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CUFF Brings Bold New Work To CUNY

November 9, 2010

CUNY Film Festival screens two new documentaries
by Scott Klocksin, Arts & Entertainment Editor of the Hunter Envoy

Since its inception in 2009, the City University Film Festival has been broadening the scope of its mission. More than a once-a-year affair, CUFF has been organizing events that bring industry professionals to CUNY to talk with students and share their work. On October 23rd, CUFF hosted a screening and reception at the Macaulay Honors College building on West 67th Street featuring two new documentaries which had both screened at the Mountainfilm festival in Telluride, Colorado this summer.

CUFF founder and Hunter senior Daniel Cowen recently served as co-producer and Director of Photography of a film called Facing the Waves (directed by Macaulay Honors College distinguished Lecturer Lee Quinby). Their film screened this summer at Mountainfilm, where Cowen and Quinby met the directors of two other films on the program, Tom Shadyac (I Am), and Jennilyn Merten and Tyler Meason (Sons of Perdition), who each accepted invitations to screen their films at M.H.C.

Sons of Perdition, directed by Jennilyn Merten and Tyler Meason, tells the wrenching story of several young people who fled the suffocating social order of a polygymist Mormon sect on the Utah-Arizona border. Its chilling opening scene, which depicts a woman escaping from her own home, hits the viewer over the head with just how serious a thing it is to leave a place where an unyielding patriarchy commands every aspect of peoples’ lives. “The Crick,” the nickname given to the tiny community these young people have fled, is a place of such institutional repression that movies and TV are banned in every home. Escapees tell of being beaten for having books or CD’s.
But what the filmmakers take great care to make clear is that it’s no picnic for these courageous kids once they are formally cut free from the shackles of enforced ignorance. Some can barely read. And all, it seems, get into heavy drinking and a reckless abandon that would understandably accompany an extreme crisis of faith and a shredding of all ties to the only life and the only people they’ve ever known. While the film ends on basically a happy note for the young people it chronicles, we are left with an uneasy feeling born of a sense that it doesn’t always end well for people who try to leave The Crick.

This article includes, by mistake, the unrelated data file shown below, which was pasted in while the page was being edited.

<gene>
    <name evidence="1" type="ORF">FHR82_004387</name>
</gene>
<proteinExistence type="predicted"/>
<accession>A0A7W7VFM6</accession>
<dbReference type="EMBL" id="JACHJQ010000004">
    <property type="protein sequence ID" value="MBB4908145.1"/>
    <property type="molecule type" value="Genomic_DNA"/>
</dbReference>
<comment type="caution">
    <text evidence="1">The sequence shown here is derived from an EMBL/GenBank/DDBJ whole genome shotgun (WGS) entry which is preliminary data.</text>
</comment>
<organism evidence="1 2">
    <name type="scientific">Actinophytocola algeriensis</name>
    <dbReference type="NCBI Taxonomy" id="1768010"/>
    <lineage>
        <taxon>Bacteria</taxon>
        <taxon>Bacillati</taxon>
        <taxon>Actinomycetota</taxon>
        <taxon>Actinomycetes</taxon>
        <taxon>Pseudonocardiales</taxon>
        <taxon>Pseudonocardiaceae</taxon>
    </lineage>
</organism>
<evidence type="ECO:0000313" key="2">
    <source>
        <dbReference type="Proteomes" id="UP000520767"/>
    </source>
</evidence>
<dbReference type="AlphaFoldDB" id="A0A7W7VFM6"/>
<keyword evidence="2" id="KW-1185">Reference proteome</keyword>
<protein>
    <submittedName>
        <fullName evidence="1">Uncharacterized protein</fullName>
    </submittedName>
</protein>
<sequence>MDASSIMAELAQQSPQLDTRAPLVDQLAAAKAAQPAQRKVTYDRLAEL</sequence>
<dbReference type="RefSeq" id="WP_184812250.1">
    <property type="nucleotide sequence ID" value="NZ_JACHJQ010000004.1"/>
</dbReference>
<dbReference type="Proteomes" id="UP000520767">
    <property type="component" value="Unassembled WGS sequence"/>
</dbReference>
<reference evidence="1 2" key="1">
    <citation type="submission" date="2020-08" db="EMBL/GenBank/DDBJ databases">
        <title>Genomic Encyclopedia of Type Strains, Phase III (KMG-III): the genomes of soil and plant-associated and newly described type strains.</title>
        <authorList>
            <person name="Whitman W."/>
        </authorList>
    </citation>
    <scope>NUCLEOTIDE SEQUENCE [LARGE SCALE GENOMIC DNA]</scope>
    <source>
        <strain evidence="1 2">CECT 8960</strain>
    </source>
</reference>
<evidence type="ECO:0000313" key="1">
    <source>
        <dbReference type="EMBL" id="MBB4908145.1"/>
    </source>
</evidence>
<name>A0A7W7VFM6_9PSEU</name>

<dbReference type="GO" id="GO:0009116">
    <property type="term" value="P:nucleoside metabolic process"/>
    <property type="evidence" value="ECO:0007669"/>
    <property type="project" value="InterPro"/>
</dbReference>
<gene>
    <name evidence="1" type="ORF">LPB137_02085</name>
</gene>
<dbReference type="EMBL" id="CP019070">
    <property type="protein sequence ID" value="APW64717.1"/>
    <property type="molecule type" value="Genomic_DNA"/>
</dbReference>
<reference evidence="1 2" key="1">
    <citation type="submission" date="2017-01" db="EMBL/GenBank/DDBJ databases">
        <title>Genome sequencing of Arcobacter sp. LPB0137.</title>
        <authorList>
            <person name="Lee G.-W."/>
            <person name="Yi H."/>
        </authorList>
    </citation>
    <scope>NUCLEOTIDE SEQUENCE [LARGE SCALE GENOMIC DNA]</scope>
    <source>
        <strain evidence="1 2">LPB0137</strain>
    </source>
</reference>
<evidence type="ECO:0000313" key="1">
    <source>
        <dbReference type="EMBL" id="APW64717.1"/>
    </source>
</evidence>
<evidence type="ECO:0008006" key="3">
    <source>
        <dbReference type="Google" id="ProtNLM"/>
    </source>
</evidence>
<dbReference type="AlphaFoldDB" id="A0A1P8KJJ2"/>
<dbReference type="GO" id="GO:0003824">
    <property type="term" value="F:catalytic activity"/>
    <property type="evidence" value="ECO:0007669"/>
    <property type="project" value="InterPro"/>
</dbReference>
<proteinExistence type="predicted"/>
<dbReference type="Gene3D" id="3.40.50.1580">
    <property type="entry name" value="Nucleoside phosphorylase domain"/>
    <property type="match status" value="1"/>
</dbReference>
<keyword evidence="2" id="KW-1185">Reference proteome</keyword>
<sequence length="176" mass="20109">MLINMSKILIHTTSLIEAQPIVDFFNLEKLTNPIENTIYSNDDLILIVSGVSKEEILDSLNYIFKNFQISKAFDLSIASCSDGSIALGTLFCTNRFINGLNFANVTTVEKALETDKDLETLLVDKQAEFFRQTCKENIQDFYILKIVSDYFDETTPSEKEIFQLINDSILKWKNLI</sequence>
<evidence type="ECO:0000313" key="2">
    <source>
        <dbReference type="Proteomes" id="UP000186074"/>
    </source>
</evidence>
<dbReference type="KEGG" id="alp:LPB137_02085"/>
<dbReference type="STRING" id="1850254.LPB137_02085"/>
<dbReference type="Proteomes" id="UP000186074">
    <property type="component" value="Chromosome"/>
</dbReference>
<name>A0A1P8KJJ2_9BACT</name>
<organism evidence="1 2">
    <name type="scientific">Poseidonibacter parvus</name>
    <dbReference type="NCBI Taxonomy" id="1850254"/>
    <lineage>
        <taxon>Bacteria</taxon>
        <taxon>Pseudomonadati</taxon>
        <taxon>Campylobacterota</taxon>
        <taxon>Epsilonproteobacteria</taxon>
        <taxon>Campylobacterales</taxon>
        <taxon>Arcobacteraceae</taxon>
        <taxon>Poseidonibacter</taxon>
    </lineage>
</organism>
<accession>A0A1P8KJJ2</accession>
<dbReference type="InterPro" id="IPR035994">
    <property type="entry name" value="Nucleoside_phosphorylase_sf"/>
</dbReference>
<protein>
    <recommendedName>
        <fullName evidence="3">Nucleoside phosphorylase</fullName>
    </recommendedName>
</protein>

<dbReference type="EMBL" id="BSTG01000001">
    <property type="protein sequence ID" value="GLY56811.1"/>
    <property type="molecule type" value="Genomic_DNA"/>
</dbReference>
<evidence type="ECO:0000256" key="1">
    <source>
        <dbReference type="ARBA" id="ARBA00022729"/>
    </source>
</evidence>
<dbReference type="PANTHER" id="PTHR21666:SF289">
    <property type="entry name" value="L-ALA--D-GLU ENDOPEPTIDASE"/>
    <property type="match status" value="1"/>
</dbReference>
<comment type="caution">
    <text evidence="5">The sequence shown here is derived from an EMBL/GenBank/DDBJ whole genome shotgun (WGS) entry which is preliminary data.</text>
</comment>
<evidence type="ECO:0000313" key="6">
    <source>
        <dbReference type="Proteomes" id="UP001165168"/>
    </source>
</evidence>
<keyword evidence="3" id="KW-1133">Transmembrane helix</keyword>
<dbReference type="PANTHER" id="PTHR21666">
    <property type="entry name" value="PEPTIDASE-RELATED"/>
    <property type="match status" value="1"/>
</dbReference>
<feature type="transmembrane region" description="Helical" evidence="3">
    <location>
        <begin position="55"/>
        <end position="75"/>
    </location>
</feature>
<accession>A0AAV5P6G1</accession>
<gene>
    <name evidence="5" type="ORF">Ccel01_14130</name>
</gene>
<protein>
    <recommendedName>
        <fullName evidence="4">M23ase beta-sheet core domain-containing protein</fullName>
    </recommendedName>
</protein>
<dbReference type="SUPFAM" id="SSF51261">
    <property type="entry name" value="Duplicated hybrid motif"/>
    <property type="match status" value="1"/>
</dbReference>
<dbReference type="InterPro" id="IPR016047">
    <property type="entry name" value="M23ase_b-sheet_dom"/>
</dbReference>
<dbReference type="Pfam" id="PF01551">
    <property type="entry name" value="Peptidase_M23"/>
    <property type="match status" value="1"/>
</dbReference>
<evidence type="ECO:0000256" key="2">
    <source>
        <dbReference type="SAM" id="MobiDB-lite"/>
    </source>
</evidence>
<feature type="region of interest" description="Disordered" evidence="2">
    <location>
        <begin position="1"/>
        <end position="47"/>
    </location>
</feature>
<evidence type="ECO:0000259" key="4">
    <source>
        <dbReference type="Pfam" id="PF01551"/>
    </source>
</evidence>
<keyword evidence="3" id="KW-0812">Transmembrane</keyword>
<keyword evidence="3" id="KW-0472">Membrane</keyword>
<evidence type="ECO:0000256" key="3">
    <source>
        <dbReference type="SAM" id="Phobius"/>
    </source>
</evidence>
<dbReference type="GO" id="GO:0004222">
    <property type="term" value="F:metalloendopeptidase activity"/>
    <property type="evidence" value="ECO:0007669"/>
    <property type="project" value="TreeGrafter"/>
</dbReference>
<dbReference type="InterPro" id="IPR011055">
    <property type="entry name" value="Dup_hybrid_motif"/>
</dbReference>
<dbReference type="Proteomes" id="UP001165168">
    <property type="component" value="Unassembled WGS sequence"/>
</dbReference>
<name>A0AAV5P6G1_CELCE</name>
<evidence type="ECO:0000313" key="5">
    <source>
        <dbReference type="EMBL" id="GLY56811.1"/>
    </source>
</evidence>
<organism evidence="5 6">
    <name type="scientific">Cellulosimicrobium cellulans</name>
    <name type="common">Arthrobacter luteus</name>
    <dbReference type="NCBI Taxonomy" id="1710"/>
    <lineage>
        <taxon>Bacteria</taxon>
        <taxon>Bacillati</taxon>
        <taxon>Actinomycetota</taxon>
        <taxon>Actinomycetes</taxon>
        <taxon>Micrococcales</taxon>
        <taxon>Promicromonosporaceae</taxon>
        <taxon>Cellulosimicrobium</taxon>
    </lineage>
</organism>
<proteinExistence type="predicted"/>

The evening’s other feature, Tom Shadyac’s I Am, shows us how Shadyac, the director of many blockbuster comedies including Ace Ventura: Pet Detective and The Nutty Professor, went from Hollywood heavyweight to humble humanitarian. After suffering a head injury that nearly cost him his life, Shadyac went on a quest to answer a basic question which the film’s title sheds some on light on: what’s wrong with the world and what can be done about it? What emerges is an indictment of modern materialism featuring interviews with scientists, cultural figures and academics, often intercut with gripping images of the best and the worst of what humanity is capable of. It all points toward a message that apparently hasn’t sunk in since it was first introduced a little over forty years ago: all you need is love. It’s a wild ride—and bumpy, at times—but I Am provides some real food for thought about how we live and how we might live. Particularly compelling are the snippets of a unifying, scientific theory that explains how humanity may actually be connected in ways that boldly challenge conventional wisdom and mainstream science.

After the screenings, Shadyac hosted a wide-ranging discussion with the audience. What was noticeably absent from the discussion—perhaps an indication that the audience had taken to heart the film’s message—were questions pertaining to what one has to do in order to “make it” in Hollywood. Questions were raised on the ethics of violence and which societal ailments should be the targets of a strengthened resolve to live in a more principled and harmonious way. Shadyac, who sold his multimillion dollar Berverly Hills mansion and how lives in a mobile home park, emphasized a shunning of materialism. “I have yet to hear somebody on his deathbed say, ‘man, I wish I’d invested that money in an IRA,’” Shadyac said. I Am is scheduled for release in theatres in the New York market late this winter.

CUFF is now shifting gears in preparation for its screening of selected films by CUNY students on March 26th and 27th of next year. They will begin accepting submissions at the beginning of the Spring 2011 semester.

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